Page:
• Németh Debs


If you haven't noticed as of late, the conversation regarding the possibility or probability of "alien" life existing within our very own solar system has been a hot topic with various revelations and releases by governmental authorities as well as by the "scientific" community. When such things occur, we have to ask ourselves why "they" are making these efforts to insert such subjects into the national discourse/conversation. Read the article below or click on the link to read directly from the source.


Possible signs of life have been detected on Venus.

Researchers have spotted phosphine in the atmosphere of our neighboring planet, suggesting that it may be home to alien life.

The discovery is not a direct observation of life on another planet. But the sheer quantity of phosphine on Venus cannot be explained through any known process, leading researchers to suggest that it is a sign of alien life in our solar system.

On Earth, phosphine is one of the most foul-smelling and toxic gases there is, with the odor of rotting fish and found in places such as pond slime and penguin dung. While it is made through some industrial processes, it is also created by anaerobic organisms, such as bacteria and microbes.

As such, it is thought to be an excellent “biosignature”, or indication of life. Experts have in the past suggested that the discovery of phosphine in large quantities on other rocky planets would be a certain indicator of alien life – and now it has been found on Venus.

The surface of Venus is hot and acidic, and so the conditions on the ground would make any kind of life difficult. But the environment is in its upper cloud decks are thought to be more habitable – about 35 miles up, the conditions are more temperate.

That is where the gas is thought to be found. Those clouds are so acidic that they would destroy any phosphine quickly, meaning that something must be actively forming it, and the amount of the gas found is such that it cannot be easily explained in any other way.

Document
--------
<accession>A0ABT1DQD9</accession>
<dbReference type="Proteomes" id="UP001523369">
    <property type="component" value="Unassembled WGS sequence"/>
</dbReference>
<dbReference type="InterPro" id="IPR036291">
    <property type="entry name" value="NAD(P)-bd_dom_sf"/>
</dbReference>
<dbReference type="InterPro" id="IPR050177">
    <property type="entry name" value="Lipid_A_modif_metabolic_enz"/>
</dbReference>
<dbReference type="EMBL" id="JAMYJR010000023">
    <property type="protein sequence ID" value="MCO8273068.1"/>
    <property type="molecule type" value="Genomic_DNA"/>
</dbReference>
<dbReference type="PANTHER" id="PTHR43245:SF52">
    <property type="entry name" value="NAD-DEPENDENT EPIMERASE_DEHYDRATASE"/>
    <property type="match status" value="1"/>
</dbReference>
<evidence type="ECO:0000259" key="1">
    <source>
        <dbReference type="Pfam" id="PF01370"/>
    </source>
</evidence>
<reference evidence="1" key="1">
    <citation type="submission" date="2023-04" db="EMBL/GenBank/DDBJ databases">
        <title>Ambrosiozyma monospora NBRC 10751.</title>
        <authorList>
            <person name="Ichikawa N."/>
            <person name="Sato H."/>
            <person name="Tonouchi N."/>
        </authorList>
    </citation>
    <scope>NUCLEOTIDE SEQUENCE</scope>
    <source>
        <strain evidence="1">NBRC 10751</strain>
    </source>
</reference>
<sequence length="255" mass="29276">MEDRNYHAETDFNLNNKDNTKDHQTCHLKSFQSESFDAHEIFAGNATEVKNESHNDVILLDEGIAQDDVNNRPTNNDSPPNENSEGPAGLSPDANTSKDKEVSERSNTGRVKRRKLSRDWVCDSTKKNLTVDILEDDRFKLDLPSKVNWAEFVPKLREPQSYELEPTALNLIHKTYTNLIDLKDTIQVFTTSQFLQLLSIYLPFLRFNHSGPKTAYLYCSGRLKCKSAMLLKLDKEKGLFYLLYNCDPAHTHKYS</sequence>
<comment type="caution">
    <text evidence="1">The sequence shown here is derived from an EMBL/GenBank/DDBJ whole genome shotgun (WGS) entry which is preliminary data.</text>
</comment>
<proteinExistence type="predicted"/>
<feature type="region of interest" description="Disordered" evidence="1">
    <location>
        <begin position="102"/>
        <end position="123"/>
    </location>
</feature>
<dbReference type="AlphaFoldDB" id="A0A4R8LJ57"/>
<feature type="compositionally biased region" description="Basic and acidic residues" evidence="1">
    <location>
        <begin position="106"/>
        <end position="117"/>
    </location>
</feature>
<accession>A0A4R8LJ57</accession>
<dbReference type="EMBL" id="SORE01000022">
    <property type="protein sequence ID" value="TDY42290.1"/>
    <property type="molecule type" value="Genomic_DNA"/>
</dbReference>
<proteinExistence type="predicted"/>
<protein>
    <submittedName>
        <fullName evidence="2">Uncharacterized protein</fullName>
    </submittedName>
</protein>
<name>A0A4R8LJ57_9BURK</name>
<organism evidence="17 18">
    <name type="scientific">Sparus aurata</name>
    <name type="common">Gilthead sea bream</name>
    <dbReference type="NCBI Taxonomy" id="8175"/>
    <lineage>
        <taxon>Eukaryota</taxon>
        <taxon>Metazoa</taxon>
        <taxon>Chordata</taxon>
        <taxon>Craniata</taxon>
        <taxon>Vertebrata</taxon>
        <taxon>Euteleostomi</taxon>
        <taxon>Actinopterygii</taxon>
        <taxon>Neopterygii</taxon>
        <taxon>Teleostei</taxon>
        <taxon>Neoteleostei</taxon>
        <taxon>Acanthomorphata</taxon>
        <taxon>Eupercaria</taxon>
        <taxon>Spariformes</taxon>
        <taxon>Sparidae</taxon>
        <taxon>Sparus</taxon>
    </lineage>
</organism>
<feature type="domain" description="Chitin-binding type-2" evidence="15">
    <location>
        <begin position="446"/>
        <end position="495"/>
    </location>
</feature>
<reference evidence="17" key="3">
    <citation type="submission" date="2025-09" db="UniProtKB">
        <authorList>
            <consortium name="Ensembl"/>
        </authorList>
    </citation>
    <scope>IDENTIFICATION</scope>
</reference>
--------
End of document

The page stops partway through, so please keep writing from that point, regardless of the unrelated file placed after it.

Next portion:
An international team of researchers led by Jane Greaves from Cardiff University report the findings in an article, 'Phosphine gas in the cloud decks of Venus', published in Nature Astronomy today.

They caution that there is no way to know for sure what the findings mean, concluding in that paper that the detection is "is not robust evidence for life, only for anomalous and unexplained chemistry", and that further work will be required to know for certain. But they have ruled out all other explanations based on what we know about Venus.

"Either phosphine is produced by some sort of chemical or geological process that no-one knows about – or there could be a biological reason," said Emily Drabek-Maunder, an astrophysicist from the Royal Observatory Greenwich and an author on the paper.

"Our study isn't conclusive that this is evidence of life. However, what is exciting about it is that we've found this rare gas in the upper atmosphere of Venus.

"Our team can't explain the amount of phosphine that we've found, through our current understanding of the planet. When we try to model what's happening in the atmosphere – volcanic activity, sunlight, or even lightning – nothing recreates the amount of phosphine gas that we've seen."

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